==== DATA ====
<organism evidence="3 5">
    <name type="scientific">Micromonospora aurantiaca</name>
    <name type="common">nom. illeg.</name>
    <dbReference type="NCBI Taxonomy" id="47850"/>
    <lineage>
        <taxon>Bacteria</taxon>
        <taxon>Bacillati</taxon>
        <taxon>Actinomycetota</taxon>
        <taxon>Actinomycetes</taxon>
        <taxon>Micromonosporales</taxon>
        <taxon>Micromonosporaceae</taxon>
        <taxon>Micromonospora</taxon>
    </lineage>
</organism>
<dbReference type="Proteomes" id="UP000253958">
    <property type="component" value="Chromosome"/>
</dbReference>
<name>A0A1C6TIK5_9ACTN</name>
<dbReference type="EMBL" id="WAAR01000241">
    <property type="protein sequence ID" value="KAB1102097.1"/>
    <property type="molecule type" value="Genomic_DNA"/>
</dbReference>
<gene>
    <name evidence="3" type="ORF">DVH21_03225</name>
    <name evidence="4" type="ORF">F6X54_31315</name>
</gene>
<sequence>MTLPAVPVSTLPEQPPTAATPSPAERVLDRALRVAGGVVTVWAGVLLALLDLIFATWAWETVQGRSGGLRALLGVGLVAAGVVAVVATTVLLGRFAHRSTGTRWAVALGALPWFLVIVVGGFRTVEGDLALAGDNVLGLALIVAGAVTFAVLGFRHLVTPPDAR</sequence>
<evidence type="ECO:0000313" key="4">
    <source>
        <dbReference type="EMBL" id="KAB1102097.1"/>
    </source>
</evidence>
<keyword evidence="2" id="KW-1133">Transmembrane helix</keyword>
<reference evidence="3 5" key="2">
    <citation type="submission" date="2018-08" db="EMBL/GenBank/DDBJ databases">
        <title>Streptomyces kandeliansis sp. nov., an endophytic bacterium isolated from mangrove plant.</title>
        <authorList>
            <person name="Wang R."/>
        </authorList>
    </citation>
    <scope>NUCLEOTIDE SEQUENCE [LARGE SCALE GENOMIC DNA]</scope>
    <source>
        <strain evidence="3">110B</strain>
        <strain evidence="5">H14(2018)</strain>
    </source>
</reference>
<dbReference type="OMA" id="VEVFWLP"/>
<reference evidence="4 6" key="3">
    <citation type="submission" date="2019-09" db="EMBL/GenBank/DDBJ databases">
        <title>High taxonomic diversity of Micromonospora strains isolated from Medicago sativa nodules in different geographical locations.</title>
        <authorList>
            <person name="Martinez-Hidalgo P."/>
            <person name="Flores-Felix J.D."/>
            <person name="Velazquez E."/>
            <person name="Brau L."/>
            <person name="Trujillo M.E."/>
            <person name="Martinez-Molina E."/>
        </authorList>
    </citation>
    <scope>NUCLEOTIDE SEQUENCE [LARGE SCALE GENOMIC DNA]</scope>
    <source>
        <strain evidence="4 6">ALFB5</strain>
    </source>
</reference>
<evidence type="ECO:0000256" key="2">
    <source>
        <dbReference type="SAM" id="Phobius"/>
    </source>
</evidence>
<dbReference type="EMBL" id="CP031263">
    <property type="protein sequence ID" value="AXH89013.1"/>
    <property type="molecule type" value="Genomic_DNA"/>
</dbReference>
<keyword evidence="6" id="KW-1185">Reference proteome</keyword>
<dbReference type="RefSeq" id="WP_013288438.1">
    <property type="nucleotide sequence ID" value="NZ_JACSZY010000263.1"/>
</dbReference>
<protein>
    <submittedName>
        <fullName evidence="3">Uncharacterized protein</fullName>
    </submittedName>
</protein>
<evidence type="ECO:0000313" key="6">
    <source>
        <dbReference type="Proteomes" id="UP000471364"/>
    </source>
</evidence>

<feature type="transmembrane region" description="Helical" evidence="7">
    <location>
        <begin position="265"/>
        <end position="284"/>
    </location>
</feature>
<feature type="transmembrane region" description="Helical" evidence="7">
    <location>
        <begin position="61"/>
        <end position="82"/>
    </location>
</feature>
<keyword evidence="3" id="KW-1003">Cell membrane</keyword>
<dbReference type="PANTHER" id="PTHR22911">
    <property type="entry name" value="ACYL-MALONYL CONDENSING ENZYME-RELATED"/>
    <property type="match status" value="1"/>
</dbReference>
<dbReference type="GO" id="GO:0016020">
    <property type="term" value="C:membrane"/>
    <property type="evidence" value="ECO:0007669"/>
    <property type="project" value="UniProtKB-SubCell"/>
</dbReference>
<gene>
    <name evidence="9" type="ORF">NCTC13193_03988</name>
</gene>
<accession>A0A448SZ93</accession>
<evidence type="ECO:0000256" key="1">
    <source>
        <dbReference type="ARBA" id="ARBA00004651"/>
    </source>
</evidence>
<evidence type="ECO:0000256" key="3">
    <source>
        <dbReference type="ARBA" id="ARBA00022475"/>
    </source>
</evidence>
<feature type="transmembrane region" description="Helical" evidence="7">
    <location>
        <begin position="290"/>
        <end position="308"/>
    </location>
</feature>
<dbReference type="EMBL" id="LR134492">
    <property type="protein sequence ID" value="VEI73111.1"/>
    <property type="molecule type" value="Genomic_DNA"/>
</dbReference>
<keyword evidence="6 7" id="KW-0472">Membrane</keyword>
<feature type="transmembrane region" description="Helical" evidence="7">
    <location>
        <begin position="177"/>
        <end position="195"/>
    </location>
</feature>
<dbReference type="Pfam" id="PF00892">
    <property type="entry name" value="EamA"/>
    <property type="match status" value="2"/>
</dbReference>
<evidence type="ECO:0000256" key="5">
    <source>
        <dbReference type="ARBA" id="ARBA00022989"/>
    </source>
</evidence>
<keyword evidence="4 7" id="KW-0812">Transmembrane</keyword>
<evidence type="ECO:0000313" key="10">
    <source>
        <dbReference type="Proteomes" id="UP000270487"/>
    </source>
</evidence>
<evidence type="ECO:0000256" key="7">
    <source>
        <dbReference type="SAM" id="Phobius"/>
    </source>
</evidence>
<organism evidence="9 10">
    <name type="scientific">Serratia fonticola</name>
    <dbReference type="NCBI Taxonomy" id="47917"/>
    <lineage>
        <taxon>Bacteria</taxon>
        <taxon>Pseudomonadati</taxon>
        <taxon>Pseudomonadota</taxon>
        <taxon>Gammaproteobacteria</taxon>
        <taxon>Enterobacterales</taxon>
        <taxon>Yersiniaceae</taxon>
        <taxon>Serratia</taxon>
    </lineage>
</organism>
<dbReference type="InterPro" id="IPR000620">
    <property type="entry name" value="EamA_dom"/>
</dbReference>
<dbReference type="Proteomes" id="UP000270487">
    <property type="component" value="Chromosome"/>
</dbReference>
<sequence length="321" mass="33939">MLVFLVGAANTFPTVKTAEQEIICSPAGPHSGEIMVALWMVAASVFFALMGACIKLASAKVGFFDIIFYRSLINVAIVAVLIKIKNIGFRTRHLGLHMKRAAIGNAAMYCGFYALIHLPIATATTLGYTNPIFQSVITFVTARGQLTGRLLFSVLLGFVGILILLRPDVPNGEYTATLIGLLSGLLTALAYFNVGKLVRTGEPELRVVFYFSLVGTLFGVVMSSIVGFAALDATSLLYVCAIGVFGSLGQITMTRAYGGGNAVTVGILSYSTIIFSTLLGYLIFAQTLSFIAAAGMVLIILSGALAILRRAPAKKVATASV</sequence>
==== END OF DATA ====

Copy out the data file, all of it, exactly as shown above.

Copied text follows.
<organism evidence="3 5">
    <name type="scientific">Micromonospora aurantiaca</name>
    <name type="common">nom. illeg.</name>
    <dbReference type="NCBI Taxonomy" id="47850"/>
    <lineage>
        <taxon>Bacteria</taxon>
        <taxon>Bacillati</taxon>
        <taxon>Actinomycetota</taxon>
        <taxon>Actinomycetes</taxon>
        <taxon>Micromonosporales</taxon>
        <taxon>Micromonosporaceae</taxon>
        <taxon>Micromonospora</taxon>
    </lineage>
</organism>
<dbReference type="Proteomes" id="UP000253958">
    <property type="component" value="Chromosome"/>
</dbReference>
<name>A0A1C6TIK5_9ACTN</name>
<dbReference type="EMBL" id="WAAR01000241">
    <property type="protein sequence ID" value="KAB1102097.1"/>
    <property type="molecule type" value="Genomic_DNA"/>
</dbReference>
<gene>
    <name evidence="3" type="ORF">DVH21_03225</name>
    <name evidence="4" type="ORF">F6X54_31315</name>
</gene>
<sequence>MTLPAVPVSTLPEQPPTAATPSPAERVLDRALRVAGGVVTVWAGVLLALLDLIFATWAWETVQGRSGGLRALLGVGLVAAGVVAVVATTVLLGRFAHRSTGTRWAVALGALPWFLVIVVGGFRTVEGDLALAGDNVLGLALIVAGAVTFAVLGFRHLVTPPDAR</sequence>
<evidence type="ECO:0000313" key="4">
    <source>
        <dbReference type="EMBL" id="KAB1102097.1"/>
    </source>
</evidence>
<keyword evidence="2" id="KW-1133">Transmembrane helix</keyword>
<reference evidence="3 5" key="2">
    <citation type="submission" date="2018-08" db="EMBL/GenBank/DDBJ databases">
        <title>Streptomyces kandeliansis sp. nov., an endophytic bacterium isolated from mangrove plant.</title>
        <authorList>
            <person name="Wang R."/>
        </authorList>
    </citation>
    <scope>NUCLEOTIDE SEQUENCE [LARGE SCALE GENOMIC DNA]</scope>
    <source>
        <strain evidence="3">110B</strain>
        <strain evidence="5">H14(2018)</strain>
    </source>
</reference>
<dbReference type="OMA" id="VEVFWLP"/>
<reference evidence="4 6" key="3">
    <citation type="submission" date="2019-09" db="EMBL/GenBank/DDBJ databases">
        <title>High taxonomic diversity of Micromonospora strains isolated from Medicago sativa nodules in different geographical locations.</title>
        <authorList>
            <person name="Martinez-Hidalgo P."/>
            <person name="Flores-Felix J.D."/>
            <person name="Velazquez E."/>
            <person name="Brau L."/>
            <person name="Trujillo M.E."/>
            <person name="Martinez-Molina E."/>
        </authorList>
    </citation>
    <scope>NUCLEOTIDE SEQUENCE [LARGE SCALE GENOMIC DNA]</scope>
    <source>
        <strain evidence="4 6">ALFB5</strain>
    </source>
</reference>
<evidence type="ECO:0000256" key="2">
    <source>
        <dbReference type="SAM" id="Phobius"/>
    </source>
</evidence>
<dbReference type="EMBL" id="CP031263">
    <property type="protein sequence ID" value="AXH89013.1"/>
    <property type="molecule type" value="Genomic_DNA"/>
</dbReference>
<keyword evidence="6" id="KW-1185">Reference proteome</keyword>
<dbReference type="RefSeq" id="WP_013288438.1">
    <property type="nucleotide sequence ID" value="NZ_JACSZY010000263.1"/>
</dbReference>
<protein>
    <submittedName>
        <fullName evidence="3">Uncharacterized protein</fullName>
    </submittedName>
</protein>
<evidence type="ECO:0000313" key="6">
    <source>
        <dbReference type="Proteomes" id="UP000471364"/>
    </source>
</evidence>

<feature type="transmembrane region" description="Helical" evidence="7">
    <location>
        <begin position="265"/>
        <end position="284"/>
    </location>
</feature>
<feature type="transmembrane region" description="Helical" evidence="7">
    <location>
        <begin position="61"/>
        <end position="82"/>
    </location>
</feature>
<keyword evidence="3" id="KW-1003">Cell membrane</keyword>
<dbReference type="PANTHER" id="PTHR22911">
    <property type="entry name" value="ACYL-MALONYL CONDENSING ENZYME-RELATED"/>
    <property type="match status" value="1"/>
</dbReference>
<dbReference type="GO" id="GO:0016020">
    <property type="term" value="C:membrane"/>
    <property type="evidence" value="ECO:0007669"/>
    <property type="project" value="UniProtKB-SubCell"/>
</dbReference>
<gene>
    <name evidence="9" type="ORF">NCTC13193_03988</name>
</gene>
<accession>A0A448SZ93</accession>
<evidence type="ECO:0000256" key="1">
    <source>
        <dbReference type="ARBA" id="ARBA00004651"/>
    </source>
</evidence>
<evidence type="ECO:0000256" key="3">
    <source>
        <dbReference type="ARBA" id="ARBA00022475"/>
    </source>
</evidence>
<feature type="transmembrane region" description="Helical" evidence="7">
    <location>
        <begin position="290"/>
        <end position="308"/>
    </location>
</feature>
<dbReference type="EMBL" id="LR134492">
    <property type="protein sequence ID" value="VEI73111.1"/>
    <property type="molecule type" value="Genomic_DNA"/>
</dbReference>
<keyword evidence="6 7" id="KW-0472">Membrane</keyword>
<feature type="transmembrane region" description="Helical" evidence="7">
    <location>
        <begin position="177"/>
        <end position="195"/>
    </location>
</feature>
<dbReference type="Pfam" id="PF00892">
    <property type="entry name" value="EamA"/>
    <property type="match status" value="2"/>
</dbReference>
<evidence type="ECO:0000256" key="5">
    <source>
        <dbReference type="ARBA" id="ARBA00022989"/>
    </source>
</evidence>
<keyword evidence="4 7" id="KW-0812">Transmembrane</keyword>
<evidence type="ECO:0000313" key="10">
    <source>
        <dbReference type="Proteomes" id="UP000270487"/>
    </source>
</evidence>
<evidence type="ECO:0000256" key="7">
    <source>
        <dbReference type="SAM" id="Phobius"/>
    </source>
</evidence>
<organism evidence="9 10">
    <name type="scientific">Serratia fonticola</name>
    <dbReference type="NCBI Taxonomy" id="47917"/>
    <lineage>
        <taxon>Bacteria</taxon>
        <taxon>Pseudomonadati</taxon>
        <taxon>Pseudomonadota</taxon>
        <taxon>Gammaproteobacteria</taxon>
        <taxon>Enterobacterales</taxon>
        <taxon>Yersiniaceae</taxon>
        <taxon>Serratia</taxon>
    </lineage>
</organism>
<dbReference type="InterPro" id="IPR000620">
    <property type="entry name" value="EamA_dom"/>
</dbReference>
<dbReference type="Proteomes" id="UP000270487">
    <property type="component" value="Chromosome"/>
</dbReference>
<sequence length="321" mass="33939">MLVFLVGAANTFPTVKTAEQEIICSPAGPHSGEIMVALWMVAASVFFALMGACIKLASAKVGFFDIIFYRSLINVAIVAVLIKIKNIGFRTRHLGLHMKRAAIGNAAMYCGFYALIHLPIATATTLGYTNPIFQSVITFVTARGQLTGRLLFSVLLGFVGILILLRPDVPNGEYTATLIGLLSGLLTALAYFNVGKLVRTGEPELRVVFYFSLVGTLFGVVMSSIVGFAALDATSLLYVCAIGVFGSLGQITMTRAYGGGNAVTVGILSYSTIIFSTLLGYLIFAQTLSFIAAAGMVLIILSGALAILRRAPAKKVATASV</sequence>